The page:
Residents in North Gresham asked whether they want the city to undergo a project to unscramble a street grid that is not congruent with the rest of the city.
Source: Gresham Outlook, Dec 28, 2015
Residents were first notified of this project at the end of November with letters from the city saying that a survey would be coming to gather opinions about changing the street names and addresses in the neighborhood.
The area impacted contains about 1,800 residents and is bounded by Northeast 205th Avenue, Northeast 226th Avenue, Northeast Stark Street and Northeast Burnside Road.
The street names in the neighborhood do not match those in the rest of the city because they were addressed under a different set of standards before the property was annexed into Gresham in the 1990s.
If the city moves forward with the project, the street names would be changed to be consistent with the rest of the city.
“When that area was annexed, street names and directions — northwest, southwest — were not congruent with the street grid that existed in the incorporated city of Gresham,” said Eric Chambers, government relations director for the city of Gresham. “You could be on ‘Southeast Whatever Street,’ take a right turn and be on ‘Northwest Something Else Street.’ There is no consistency to the grid in those areas.”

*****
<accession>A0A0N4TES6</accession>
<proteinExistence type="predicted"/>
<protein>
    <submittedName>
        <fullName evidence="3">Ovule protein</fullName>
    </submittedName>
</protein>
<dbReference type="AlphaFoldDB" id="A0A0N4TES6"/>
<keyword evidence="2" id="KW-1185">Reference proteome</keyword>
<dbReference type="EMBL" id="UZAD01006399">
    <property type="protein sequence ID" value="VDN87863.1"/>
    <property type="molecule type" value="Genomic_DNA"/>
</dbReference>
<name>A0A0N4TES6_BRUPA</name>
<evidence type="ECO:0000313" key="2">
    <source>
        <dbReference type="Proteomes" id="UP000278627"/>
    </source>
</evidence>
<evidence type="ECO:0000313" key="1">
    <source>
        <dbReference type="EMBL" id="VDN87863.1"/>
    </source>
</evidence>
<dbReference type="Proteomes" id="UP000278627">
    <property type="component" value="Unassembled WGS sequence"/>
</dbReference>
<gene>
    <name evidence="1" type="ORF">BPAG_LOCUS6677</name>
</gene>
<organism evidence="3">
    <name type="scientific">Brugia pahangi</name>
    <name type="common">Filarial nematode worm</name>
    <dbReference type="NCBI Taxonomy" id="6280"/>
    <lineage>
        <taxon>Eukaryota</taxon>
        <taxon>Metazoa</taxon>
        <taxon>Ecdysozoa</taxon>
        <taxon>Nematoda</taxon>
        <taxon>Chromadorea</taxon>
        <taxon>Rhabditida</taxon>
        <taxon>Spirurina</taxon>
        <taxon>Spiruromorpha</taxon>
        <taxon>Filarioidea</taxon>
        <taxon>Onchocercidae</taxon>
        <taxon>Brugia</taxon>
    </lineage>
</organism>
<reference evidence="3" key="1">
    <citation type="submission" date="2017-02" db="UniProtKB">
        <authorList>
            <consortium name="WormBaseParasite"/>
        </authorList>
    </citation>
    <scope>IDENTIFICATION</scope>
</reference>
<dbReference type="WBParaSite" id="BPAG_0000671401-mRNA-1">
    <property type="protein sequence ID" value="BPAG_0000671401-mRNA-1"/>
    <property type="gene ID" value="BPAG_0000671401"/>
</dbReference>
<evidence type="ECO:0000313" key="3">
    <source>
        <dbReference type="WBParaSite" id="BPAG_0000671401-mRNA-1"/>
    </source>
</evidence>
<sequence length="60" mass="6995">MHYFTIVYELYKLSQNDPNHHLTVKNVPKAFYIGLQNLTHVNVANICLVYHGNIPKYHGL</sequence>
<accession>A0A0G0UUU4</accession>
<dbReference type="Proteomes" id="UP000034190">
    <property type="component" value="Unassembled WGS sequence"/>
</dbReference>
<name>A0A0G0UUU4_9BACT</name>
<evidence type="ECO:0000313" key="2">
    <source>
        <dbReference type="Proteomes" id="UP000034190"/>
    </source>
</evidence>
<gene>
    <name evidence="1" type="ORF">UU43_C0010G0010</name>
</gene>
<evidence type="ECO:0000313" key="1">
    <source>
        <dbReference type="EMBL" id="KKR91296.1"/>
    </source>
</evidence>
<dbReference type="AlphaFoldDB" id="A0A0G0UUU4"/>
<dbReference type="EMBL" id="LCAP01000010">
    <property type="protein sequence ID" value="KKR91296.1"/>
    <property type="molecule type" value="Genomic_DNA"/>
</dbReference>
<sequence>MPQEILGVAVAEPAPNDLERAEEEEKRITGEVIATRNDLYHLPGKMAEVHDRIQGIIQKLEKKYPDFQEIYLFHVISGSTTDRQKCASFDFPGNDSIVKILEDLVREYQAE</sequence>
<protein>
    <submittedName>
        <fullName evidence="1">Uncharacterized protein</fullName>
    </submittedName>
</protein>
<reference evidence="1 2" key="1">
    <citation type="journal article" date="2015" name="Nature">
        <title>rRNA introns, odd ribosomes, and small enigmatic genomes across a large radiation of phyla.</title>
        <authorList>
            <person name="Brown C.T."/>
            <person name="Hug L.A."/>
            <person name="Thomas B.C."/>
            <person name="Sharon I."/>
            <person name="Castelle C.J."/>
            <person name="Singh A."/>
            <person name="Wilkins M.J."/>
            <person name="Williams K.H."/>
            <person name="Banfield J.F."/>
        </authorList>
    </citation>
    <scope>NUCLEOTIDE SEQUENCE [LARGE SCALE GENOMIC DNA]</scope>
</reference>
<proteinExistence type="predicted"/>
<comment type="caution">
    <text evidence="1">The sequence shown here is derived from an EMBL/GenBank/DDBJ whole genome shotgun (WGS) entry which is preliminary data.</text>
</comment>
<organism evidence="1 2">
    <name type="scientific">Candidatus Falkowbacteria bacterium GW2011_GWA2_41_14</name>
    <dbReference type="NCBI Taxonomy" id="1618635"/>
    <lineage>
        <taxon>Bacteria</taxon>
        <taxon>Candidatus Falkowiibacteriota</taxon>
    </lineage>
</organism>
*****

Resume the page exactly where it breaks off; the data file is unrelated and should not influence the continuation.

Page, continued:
It would allow emergency responders, mail delivery services and citizens to find addresses more easily.
The survey, which was due back to the city on Dec. 28, asked residents if their address ever caused an issue such as receiving the wrong mail, confusion from people visiting or a delayed arrival of an emergency aid responder.
The survey then asked residents to rate whether they would feel very inconvenienced or not at all inconvenienced by a change in address, keeping in mind that the resident would have to do things like notify banks, utility providers and family and friends of an address change.
Lastly, residents can say whether they strongly agree or disagree with changing the addresses and whether they would want to speak with city officials more about the decision.
Ann Pytynia, a principal urban planner in Gresham, said the survey results will be delivered to the council who will decide whether to move forward with the project.